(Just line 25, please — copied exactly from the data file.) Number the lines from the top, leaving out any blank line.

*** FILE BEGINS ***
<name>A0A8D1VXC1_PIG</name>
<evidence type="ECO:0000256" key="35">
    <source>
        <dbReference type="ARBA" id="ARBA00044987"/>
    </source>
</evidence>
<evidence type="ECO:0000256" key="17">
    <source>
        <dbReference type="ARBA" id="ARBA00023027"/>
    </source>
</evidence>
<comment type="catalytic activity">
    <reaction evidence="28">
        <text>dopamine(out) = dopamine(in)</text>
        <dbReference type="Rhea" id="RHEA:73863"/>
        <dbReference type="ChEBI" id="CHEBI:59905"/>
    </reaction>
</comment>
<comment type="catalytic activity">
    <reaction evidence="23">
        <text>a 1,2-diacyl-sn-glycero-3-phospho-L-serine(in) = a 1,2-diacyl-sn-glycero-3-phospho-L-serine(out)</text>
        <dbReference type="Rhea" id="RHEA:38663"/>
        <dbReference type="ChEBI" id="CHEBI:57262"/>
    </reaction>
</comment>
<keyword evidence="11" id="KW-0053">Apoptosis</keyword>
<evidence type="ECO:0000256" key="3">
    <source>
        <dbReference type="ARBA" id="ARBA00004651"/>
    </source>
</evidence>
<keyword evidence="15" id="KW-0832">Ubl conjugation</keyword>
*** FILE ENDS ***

</comment>